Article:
Please note that a 400MHz module may legimately drop in speed during the more stringent CL2 CAS LATENCY array test. Similarly, a 266Mhz module may drop to 233Mhz or 200Mhz (a 333MHz module to 300Mhz or 266MHz) during the CL2 array test.

333MHz modules currently default to CL=2 for the first array test. If you see unexplained speed drifts, try to select "Fixed CL=3->CL=2.5", as described in the Change-on-the-Fly section below.

Second Memory Array Test

After the completion of the first memory array test at CL=2, the second memory array test at CL=2.5 is conducted.

In this example (using a different module for the screen capture), a 128Mx64 Unbuffered module is tested at 466MHz and at CL=2.5. If testing Registered modules, the screen will look like this:

Registered modules are marked by the "REG" reversed message. In the above screen, a 32Mx72 Registered module is set up at 333Mhz. Please note that the test voltage defaults to 2.50V at such frequency.

Wiring tests at the start of the Basic Test

At the start of the Basic Test, RAMCHECK performs a large number of wiring tests to verify that data lines, address lines and control lines are properly wired and function.

If no wiring problems are detected, the above screen is written into the Test Log. In the event of errors, RAMCHECK stops the test and provides error indication as well as detailed information regarding the pin connection associated with the detected error. Error report styles are similar to other RAMCHECK error reports for SDRAM and EDO/FPM devices. The following screens provide some examples:

The above screen shows data line D8 (connector pin-12) stuck at logic '0'.

The above screen shows control line -WE (connector pin-63) stuck at logic '1'.

This address error example indicates an error in row address line A6 (connector pin 125) which affect some portion of the individual chips of the module. Since all address lines multiplex both rows and columns, an address error may affect ROW, COL (column) or ROW+COL. The bottom line further shows which data bits in the current bank are affected by the detected error. This allows an advanced user (e.g. a memory technician who can repair the module) to identify individual defective chips on the module. All DQ lines are divided into 4-bit groups called NIBBLES, and the hex number indicate which nibbles are affected by the address errors. In the above example, the nibbles code ...0303 is translated to ... 01100000011, indicating problems in nibbles 0,1,8 and 9.

Change-On-The-Fly for the Basic Test

RAMCHECK provides a rich sets of parameters that can be changed during the BASIC TEST. We distinguish the Change-On-The-Fly setup which affects ONLY the current test from the "permanent" Setup which controls the test parameters, unless changed by the user. For example, if you setup the frequency to 400MHz, then all tests will be fixed at 400MHz. If you run BASIC TEST and use the Change-On-The-Fly to set the frequency to 400MHz, then the current test will run at 400Mhz but subsequent tests will run at the regular default frequencies (or "permanent" setup frequencies). To reach the Setup menu, you press F2 during Standby mode. To activate the Change-On-The-Fly, you must first start BASIC TEST and then press F2. The following main menu will appear:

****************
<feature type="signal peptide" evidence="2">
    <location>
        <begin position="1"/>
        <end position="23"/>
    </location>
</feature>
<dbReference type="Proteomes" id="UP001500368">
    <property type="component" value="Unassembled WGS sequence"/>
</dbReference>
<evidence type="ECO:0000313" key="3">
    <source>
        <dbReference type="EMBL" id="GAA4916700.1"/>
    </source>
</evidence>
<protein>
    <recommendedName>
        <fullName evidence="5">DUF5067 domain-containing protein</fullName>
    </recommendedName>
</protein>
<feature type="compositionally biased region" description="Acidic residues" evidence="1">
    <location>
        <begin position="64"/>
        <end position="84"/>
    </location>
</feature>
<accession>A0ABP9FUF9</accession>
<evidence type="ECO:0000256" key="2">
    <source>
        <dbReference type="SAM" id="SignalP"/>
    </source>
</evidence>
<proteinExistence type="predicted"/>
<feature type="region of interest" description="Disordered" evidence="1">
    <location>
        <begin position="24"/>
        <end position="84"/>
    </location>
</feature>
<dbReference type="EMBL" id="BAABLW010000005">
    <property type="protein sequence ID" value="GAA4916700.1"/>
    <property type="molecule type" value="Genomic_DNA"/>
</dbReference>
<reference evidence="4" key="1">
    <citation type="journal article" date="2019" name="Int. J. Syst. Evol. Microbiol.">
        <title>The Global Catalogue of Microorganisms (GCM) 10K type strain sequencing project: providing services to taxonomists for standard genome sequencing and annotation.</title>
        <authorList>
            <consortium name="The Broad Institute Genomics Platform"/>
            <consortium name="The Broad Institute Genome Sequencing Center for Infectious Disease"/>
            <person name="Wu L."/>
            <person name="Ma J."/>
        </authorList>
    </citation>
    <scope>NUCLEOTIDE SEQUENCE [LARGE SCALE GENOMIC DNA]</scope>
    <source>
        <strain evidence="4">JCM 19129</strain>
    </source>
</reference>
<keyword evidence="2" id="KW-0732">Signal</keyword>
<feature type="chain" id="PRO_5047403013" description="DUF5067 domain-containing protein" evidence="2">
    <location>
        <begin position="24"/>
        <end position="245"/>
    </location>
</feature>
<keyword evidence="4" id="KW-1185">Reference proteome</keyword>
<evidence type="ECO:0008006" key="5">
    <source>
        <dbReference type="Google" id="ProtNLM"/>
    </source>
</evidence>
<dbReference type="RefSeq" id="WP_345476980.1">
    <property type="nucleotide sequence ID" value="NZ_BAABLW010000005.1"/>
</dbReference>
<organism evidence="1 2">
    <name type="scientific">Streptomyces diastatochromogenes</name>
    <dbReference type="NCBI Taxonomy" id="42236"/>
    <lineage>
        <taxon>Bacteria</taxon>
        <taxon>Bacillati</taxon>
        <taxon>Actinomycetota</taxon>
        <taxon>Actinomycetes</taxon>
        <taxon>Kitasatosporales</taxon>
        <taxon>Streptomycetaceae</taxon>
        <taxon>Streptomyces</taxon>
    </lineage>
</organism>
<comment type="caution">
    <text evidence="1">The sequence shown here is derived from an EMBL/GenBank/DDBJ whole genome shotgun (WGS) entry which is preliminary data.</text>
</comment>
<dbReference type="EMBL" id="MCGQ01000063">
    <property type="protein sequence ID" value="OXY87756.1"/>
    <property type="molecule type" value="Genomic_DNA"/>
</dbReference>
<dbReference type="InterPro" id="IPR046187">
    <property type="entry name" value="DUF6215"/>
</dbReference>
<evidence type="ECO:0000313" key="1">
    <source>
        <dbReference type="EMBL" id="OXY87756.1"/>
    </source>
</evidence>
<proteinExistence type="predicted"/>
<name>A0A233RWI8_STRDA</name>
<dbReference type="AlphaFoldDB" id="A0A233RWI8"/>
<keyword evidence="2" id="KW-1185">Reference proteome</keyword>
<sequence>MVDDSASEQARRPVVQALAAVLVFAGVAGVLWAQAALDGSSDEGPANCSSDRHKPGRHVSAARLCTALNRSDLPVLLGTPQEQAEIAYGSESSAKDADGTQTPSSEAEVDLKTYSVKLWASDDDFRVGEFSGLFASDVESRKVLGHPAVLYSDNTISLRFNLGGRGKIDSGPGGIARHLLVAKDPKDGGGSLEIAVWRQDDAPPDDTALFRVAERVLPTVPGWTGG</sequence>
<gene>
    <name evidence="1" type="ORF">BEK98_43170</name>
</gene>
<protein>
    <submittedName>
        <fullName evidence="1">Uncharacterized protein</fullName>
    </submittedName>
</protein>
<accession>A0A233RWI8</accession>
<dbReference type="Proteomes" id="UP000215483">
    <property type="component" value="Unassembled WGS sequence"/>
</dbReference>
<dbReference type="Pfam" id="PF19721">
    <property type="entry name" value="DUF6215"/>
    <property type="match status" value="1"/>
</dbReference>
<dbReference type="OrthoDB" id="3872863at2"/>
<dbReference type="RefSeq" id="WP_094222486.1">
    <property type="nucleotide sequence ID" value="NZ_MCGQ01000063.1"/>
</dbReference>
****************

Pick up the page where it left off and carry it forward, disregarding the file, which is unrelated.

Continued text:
Any change done via the Change-On-The-Fly menu is relevant during the current test. Permanent setup changes can be done via the regular Setup menu, which is activated by pressing F2 during STANDBY.

Please note that the Refresh override feature is not supported on DDR adapters and is included on this menu in conformance with the legacy test flow of the RAMCHECK system for SDRAM and EDO/FPM tests.

Expanded Change-On-The-Fly can be used to set up the Frequency, the Voltage, the CAS LATENCY and the Refresh rate only for the current test. Following the test, it returns to the current setup parameters.

The DDR PRO allows you to set up the CAS LATENCY. This screen shows our default setup which allows the test program to selected CL=3 or CL=2 for the first array test (based on module's speed) and CL=2.5 during each test phase.

In this example, the CAS LATENCY was fixed to CL=2.5 throughout the tests. All our CAS Latency optional selections are listed in the following table:

AUTO CL2/3->CL2.5 default setup
Fixed CL=2 -> CL=2.5 Forces the first test to start at CL=2 and the second at CL=2.5
Fixed CL=3 -> CL=2.5 Forces the first test to start at CL=3 and the second at CL=2.5
CL2 ONLY All tests are done at CL2
CL2.5 ONLY All tests are done at CL2.5
CL3 ONLY All tests are done at CL3
Voltage Setup

The new DDR PRO VDD Voltage setup allows the user to change on-the-fly the test voltage in the range 2.2V-3.0V. When set to AUTO, RAMCHECK automatically tests the module at 2.5V/2.7V.

Basic Test Results

The following screen shows the first summary screen following a successful Basic Test with another module:

In this example, a DDR 512MB module, organized as 64Mx64 was tested at 266MHz. The module was of the Unbuffered type (UBF message), tested at 2.5V (like all DDR devices), and it uses 3 differential clock pairs.

RAMCHECK Basic Test provides several screens for test results. The third structure screen shown here includes some of the new features of the DDR PRO, including the CAS LATENCY and the voltage setup.

During the Basic Test, RAMCHECK tests the operation of the three Burst Length available in DDR devices - 2, 4, and 8. Unlike older SDRAM, new DDR devices do not support Full Page Burst. The following screen shows a summary screen indicating that BL (Burst Length) was tested OK:

During the Basic Test, RAMCHECK interrogates the SPD of the module to read the maximum declared frequency at CAS LATENCY (CL) 2 and 2.5:

The above example shows the reading from a typical PC2700/PC333 module. Such a module can reach 333MHz operation only in the slower CL2 mode.

Here is another example where the CAS LATENCY was set at CL3 ONLY and the voltage left at automatic mode (2.5V for modules running up to 333MHz, 2.6 or 2.7V for higher speed modules).


The RAMCHECK Test Log allows you to review all the test results in one continuous scrolling display. You can view the test even after the test ends (but before you start a new test) by pressing F3 from Standby and selecting Test Log with F1. The Test Log is one of RAMCHECK's most powerful features. When used with the PC Communications program, the test log can be printed and saved into convenient log files.

The following screens shows you some of the new features of the DDR PRO adapter as seen in the Test Log.

RAMCHECK's built in test log shows the actual voltage of the test.